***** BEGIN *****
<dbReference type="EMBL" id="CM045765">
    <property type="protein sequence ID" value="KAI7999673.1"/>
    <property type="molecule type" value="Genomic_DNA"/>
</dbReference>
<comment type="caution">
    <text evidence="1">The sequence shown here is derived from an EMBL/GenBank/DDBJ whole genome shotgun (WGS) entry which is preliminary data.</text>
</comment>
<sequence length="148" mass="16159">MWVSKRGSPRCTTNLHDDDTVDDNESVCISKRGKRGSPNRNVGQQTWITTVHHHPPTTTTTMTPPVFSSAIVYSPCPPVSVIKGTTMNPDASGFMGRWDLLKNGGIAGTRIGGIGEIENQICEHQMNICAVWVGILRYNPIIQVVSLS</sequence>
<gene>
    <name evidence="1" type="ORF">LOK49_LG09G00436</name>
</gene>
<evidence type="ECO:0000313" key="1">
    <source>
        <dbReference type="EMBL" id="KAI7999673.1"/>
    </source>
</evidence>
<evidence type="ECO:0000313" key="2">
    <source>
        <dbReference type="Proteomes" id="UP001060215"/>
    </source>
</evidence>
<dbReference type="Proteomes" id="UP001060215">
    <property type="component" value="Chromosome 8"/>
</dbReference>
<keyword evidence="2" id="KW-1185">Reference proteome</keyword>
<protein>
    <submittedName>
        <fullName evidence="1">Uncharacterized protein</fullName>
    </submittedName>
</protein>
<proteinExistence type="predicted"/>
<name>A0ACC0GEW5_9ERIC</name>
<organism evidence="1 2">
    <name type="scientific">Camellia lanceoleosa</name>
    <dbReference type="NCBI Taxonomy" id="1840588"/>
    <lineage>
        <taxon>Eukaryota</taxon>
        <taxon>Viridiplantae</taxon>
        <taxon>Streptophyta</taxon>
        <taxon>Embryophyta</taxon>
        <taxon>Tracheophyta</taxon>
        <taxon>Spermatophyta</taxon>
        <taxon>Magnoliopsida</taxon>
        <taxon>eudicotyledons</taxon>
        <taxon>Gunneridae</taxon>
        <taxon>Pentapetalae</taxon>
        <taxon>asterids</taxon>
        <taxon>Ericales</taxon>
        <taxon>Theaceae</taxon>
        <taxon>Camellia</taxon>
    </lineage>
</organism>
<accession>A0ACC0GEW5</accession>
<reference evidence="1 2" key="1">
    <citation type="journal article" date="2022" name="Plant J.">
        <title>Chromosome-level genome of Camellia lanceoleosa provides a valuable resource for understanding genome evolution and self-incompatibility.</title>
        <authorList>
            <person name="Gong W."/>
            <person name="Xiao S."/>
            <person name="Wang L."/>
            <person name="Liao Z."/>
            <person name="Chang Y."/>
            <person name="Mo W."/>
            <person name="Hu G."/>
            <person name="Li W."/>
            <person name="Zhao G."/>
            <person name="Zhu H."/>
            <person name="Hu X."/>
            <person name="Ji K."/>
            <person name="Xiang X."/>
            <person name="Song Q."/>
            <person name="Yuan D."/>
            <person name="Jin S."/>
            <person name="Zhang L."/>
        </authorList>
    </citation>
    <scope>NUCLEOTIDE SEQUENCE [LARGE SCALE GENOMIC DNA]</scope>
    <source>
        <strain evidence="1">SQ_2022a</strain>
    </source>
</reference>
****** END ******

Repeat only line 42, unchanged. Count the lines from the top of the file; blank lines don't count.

        <taxon>Spermatophyta</taxon>